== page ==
Can I Take Your Order? Tips on Eating Paleo in a Restaurant

Back when I first started the paleo diet, I didn't find it all that difficult to stay on track. I was eating the way I wanted, and felt my best having committing to a lifestyle that involved eating clean, real food. The only caveat? Going out to eat, an incredibly important tradition for all my friends and I, became more challenging. Did the restaurant have anything paleo-friendly? Would I sound too demanding if I tried to fit the existing menu to my dietary plan? Luckily, as I practiced navigating even the most challenging of menus, I began to develop little tips and tricks to make dining out an easier, more hassle-free experience. Here are a few tips to try to help eating out while sticking to the paleo diet a little easier:

When in doubt, go for the salad - but skip the dressing.

Absent anything else appealing on the menu, salads proved to be a good choice more often than not, especially since most of the ingredients are usually listed already. This makes substitutions relatively easy: "could I have that without the cheese, please?" is a pretty easy request that won't make it too difficult for the kitchen staff or your server. Note, though, that dressings are usually a no-go, as most of the commercially available options include non-paleo ingredients, especially added sugar. If you can't stand the idea of eating a salad without some dressing, ask if it's possible to have a little olive oil drizzled over the top of your greens.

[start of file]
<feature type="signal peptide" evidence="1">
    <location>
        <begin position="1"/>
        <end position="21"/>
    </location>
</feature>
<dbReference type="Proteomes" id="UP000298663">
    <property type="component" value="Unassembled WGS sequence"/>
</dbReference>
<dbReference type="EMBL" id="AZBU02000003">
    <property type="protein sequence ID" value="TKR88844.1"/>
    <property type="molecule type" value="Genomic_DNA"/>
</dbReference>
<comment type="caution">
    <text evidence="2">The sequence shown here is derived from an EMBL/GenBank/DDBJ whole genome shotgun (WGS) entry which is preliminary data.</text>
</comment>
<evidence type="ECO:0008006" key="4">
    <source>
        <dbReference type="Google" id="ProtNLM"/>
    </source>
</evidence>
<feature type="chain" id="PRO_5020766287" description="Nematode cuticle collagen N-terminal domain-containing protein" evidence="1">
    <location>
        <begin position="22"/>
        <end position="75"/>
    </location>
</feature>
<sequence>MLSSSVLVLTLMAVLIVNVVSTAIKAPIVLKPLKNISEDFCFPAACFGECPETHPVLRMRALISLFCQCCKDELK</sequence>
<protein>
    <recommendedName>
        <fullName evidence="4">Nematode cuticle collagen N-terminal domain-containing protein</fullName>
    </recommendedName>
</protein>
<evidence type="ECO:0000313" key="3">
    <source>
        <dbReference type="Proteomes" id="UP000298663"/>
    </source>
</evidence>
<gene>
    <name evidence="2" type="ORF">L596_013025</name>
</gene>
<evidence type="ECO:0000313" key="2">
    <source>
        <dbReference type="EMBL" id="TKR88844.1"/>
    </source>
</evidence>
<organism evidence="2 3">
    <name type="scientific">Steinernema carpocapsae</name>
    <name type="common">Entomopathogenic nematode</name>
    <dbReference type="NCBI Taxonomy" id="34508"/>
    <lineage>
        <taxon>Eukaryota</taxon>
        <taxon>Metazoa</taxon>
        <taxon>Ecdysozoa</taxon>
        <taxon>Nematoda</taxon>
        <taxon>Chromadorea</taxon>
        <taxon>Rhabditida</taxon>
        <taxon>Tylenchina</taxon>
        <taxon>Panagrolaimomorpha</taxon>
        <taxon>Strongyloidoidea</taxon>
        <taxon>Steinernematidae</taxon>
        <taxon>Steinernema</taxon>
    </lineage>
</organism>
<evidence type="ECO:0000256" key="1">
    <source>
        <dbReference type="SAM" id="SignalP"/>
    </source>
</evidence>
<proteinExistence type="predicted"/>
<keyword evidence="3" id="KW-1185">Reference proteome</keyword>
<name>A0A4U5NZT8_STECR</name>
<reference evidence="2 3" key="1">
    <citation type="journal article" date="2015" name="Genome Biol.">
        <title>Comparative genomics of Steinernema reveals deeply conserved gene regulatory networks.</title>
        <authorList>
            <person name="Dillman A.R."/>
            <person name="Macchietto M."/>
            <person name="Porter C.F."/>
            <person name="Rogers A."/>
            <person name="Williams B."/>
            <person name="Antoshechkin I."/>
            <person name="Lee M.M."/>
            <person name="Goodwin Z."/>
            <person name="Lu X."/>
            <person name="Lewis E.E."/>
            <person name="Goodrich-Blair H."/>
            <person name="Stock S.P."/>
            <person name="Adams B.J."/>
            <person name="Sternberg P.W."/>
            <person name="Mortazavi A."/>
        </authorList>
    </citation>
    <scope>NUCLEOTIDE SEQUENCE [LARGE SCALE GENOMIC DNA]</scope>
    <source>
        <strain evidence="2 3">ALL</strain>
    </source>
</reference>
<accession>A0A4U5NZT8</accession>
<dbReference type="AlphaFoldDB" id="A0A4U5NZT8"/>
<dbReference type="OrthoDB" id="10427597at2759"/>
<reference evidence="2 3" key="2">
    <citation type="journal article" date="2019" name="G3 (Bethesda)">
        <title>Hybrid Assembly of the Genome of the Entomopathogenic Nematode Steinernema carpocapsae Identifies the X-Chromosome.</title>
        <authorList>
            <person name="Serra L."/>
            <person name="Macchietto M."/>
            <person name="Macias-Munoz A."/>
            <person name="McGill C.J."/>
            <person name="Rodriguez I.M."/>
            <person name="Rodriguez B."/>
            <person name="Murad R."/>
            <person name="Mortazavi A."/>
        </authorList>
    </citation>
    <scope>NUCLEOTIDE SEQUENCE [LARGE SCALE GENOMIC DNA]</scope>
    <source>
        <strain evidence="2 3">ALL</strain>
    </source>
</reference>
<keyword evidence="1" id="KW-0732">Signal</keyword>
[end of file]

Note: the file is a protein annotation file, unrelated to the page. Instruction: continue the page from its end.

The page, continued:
Double vegetables? Yes, please!

A fairly easy way to turn most entrées paleo is to ask for double vegetables instead of grains. Think about your typical roasted chicken or pork chop dinner. A pretty standard formula is meat, steamed vegetables, and rice or mashed potatoes. Ask your server to sub out the potatoes or rice for an extra portion of those beautiful steamed green beans. 

Pass it off to your friend

Did your salad accidentally come with croutons, or did you somehow end up with mashed potatoes any way? I've found that friends and family usually don't say no to extra food. Instead of feeling trapped eating part of a meal you don't want, someone at your table may be more than happy to take it off your hands. 

Would you like anything to drink? 

You aren't limited to just water. Iced tea, sparkling water, and even some wines (depending on your fitness or personal goals) are all choices that can fit into a paleo meal. 

What if everybody want dessert?

This can sometimes get a little tricky, but I've found that simply asking if the kitchen has any fresh fruit, even if it's not on the menu, can be a good way to get your fix of something sweet. It never hurts to try!

Published on: Wednesday, July 27